Epidermal Macabre

Indelicate is he who loathes
The aspect of his fleshy clothes, —
The flying fabric stitched on bone,
The vesture of the skeleton,
The garment neither fur nor hair,
The cloak of evil and despair,
The veil long violated by
Caresses of the hand and eye.
Yet such is my unseemliness:
I hate my epidermal dress,
The savage blood’s obscenity,
The rags of my anatomy,
And willingly would I dispense
With false accouterments of sense,
To sleep immodestly, a most
Incarnadine and carnal ghost.

-Theodore Roethke (1908-1963)

epidermal macabre

A lot of people seem to think that all poets are depressed, mentally disturbed, suicidal blokes with a degree in Literature. Sure that’s almost true; but like most of us, these guys are merely looking for an avenue in order to explore life’s facets that cannot be explained.

Poetry is a way of expressing one’s self and understand the different aspects of life – its depth, what cannot be comprehended by the human mind alone. Somehow, it serves as a therapeutic outlet – because no matter what we do, we are surrounded by unexplainable things; driving us to an unwilling naivety.

I believe this was the case of Theodore Roethke – hailed the greatest American poet, who during his lifetime has questioned life, the spirit world, and what consists in between. Sure he did go mad, but his poetry somehow became an explanation not only to him, but to those who are inquisitive enough to explore such complex themes.

Whether the spirit world is indeed in existent or not, Roethke has expressed his curiosity in many of his poems – one of which is the Epidermal Macabre. To experience what lies beyond by unchaining himself from life was expressed in the lines 10-14, “I hate my epidermal dress/ the savage blood’s obscenity… And willingly would I dispense with false accouterments of sense/ to sleep immodestly.

He would rather “sleep immodestly” than wear “the rags of [his] anatomy”.

Roethke once said that “the spiritual man must go back in order to go forward.” This idea of waning from life is his way of saying that to rid of “the cloak of evil and despair” is a path to a purer soul.

Yes, Theodore Roethke does fit the stereotypical poet – mad, depressed, has a degree on his belt; but his poems are far from metaphoric ramblings. In order to fathom the connections of life, nature, and the whole universe, he utilized poetry instead, and how we humans are part of the whole accord.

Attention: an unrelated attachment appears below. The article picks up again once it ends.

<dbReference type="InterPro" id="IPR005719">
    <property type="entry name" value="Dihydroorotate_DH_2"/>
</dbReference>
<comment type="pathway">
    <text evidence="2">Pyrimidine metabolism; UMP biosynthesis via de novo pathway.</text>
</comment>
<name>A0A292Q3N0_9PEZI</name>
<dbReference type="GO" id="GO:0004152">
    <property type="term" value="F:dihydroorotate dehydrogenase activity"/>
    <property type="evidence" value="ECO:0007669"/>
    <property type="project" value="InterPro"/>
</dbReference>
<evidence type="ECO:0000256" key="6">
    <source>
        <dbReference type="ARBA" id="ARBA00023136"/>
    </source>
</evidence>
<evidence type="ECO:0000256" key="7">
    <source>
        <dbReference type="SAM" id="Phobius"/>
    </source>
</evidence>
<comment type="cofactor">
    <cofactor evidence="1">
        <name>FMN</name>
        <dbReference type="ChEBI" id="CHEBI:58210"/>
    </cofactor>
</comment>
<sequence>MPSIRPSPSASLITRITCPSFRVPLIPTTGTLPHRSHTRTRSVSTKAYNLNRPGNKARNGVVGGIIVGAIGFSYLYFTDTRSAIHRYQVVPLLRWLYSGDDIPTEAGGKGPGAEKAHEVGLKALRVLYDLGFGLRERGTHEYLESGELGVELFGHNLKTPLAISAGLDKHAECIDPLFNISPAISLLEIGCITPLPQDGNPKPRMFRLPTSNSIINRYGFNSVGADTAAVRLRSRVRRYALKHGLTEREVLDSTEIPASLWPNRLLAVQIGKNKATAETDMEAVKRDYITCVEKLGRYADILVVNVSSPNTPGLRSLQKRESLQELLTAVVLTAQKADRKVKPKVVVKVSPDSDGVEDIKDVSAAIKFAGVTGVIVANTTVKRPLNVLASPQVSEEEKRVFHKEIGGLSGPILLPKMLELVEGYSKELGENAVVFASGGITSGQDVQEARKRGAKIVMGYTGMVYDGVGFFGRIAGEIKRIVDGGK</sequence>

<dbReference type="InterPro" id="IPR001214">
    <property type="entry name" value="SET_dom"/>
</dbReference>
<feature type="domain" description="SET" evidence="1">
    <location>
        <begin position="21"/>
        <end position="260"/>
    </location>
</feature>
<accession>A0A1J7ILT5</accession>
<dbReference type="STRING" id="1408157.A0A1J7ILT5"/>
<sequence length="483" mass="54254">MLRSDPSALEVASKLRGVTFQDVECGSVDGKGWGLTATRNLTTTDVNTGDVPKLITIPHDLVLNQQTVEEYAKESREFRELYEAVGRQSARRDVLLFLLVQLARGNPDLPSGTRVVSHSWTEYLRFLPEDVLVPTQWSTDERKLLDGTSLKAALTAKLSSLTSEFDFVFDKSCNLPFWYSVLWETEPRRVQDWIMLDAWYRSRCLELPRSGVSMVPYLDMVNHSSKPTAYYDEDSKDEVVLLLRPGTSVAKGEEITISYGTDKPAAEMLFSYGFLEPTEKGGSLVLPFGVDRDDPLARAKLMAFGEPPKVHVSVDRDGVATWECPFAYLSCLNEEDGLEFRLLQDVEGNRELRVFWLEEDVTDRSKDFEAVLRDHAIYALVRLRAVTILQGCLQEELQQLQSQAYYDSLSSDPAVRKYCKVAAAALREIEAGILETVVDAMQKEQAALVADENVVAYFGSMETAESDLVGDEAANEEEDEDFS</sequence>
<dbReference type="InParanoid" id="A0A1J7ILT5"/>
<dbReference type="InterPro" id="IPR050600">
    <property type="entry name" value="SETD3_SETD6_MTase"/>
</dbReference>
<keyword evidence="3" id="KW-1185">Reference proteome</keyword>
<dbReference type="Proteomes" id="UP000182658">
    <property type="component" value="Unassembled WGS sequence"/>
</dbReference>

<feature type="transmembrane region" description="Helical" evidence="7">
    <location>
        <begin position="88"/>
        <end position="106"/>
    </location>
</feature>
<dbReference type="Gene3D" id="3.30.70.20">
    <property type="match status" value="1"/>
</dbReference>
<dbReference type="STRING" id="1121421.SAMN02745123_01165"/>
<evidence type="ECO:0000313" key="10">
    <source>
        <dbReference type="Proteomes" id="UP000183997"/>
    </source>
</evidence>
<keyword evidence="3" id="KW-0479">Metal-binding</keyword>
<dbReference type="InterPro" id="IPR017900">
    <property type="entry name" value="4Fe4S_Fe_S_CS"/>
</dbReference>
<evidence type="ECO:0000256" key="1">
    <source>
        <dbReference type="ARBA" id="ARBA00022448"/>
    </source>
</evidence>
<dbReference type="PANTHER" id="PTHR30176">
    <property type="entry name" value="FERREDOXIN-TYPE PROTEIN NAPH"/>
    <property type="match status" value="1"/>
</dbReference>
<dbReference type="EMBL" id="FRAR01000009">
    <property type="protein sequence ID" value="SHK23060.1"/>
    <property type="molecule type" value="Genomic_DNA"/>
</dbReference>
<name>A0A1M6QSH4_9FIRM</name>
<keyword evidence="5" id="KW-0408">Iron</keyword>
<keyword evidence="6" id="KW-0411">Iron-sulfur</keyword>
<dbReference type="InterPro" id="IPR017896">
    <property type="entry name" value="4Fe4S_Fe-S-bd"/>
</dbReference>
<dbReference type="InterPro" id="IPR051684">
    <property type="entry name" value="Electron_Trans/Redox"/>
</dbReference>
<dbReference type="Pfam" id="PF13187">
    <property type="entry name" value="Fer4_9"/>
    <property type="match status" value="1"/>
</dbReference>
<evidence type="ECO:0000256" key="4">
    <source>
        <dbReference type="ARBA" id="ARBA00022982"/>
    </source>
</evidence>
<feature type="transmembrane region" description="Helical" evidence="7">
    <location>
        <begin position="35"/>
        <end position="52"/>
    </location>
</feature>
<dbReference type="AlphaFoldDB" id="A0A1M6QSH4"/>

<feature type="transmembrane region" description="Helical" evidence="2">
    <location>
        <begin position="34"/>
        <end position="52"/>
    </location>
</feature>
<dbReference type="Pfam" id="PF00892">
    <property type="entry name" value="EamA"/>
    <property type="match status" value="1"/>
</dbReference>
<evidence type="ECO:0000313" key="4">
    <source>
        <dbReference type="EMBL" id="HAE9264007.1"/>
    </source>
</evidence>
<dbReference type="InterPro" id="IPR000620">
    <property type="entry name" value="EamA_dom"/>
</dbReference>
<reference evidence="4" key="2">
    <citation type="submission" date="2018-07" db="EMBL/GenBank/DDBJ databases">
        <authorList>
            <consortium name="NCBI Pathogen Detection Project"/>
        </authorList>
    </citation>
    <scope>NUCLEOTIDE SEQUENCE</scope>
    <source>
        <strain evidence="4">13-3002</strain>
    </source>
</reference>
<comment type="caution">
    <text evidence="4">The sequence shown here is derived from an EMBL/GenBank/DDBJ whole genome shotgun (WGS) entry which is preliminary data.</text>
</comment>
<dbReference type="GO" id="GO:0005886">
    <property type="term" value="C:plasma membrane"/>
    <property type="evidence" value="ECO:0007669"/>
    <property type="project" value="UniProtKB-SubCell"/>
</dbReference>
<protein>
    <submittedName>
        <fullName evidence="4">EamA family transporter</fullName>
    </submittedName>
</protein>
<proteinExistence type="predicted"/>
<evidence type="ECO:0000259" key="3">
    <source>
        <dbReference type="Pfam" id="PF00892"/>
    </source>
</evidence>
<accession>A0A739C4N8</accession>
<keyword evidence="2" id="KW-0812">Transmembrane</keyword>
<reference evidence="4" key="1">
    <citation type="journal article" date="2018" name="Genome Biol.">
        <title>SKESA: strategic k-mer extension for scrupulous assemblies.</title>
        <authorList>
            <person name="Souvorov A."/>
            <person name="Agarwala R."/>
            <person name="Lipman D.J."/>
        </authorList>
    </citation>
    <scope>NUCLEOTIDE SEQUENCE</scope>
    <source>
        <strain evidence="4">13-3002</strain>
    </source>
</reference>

7 thoughts on “Epidermal Macabre

    1. One of the most creatively productive times of my life was when I was in pain and also in fear due to a very, very dark situation. Though looking back, some of the writing from that time was good I think but some, quite frankly, just turgid. One can be in too much pain, I believe, and end up just being self-indulgent, or at least I can!! 🙂 🙂

      Then again, when I wrote the novels that I am going to publish over the next year I was quite zen and so I relied on my imagination. So it’s an interesting question. This time round creativity arose not from depression but from a kind of lack, I think, and a need for balance. I’m not sure if each state bought about qualitatively different sort of writing – probably did. So its a fascinating subject that I feel ill-qualified to respond to, even about myself!:) What about you?

      1. Interesting. Somehow, I have the same reaction too. I believe that one of my most creative outputs were produced during the time I was really depressed; and for a while I really thought I could not put myself into writing If I was feeling good.

        But then I’m passed those days and yet I feel really contented with my quality of writing now. Yeah, maybe there are slight differences but it’s amazing how we can respond to such emotions 😉 Thanks for sharing!

  1. Yes well, we are not all so miserable. Although we may have a gift for reflecting this and other emotions.

    I will add only that I have no degree relevant to poetry, and precious little coursework; although often I wish I could boast of no such credentials at all, relevant or no!

    I have thrown off that yoke long ago. And have since discovered, as I seemed to intuit at your age, that autodidacts are: smarter, faster, better, more curious, brighter, make better connexions, etc. I could go on and on. The best engineers in any field in which I have worked have been autodidacts. The finest mathematician I work with every day is possibly a decade or two ahead of the pack (and it is a pretty brilliant pack, by the way)

    What was I saying?….. Poetry…. Yes that was it…. Um… it’s really really good stuff. I like it.

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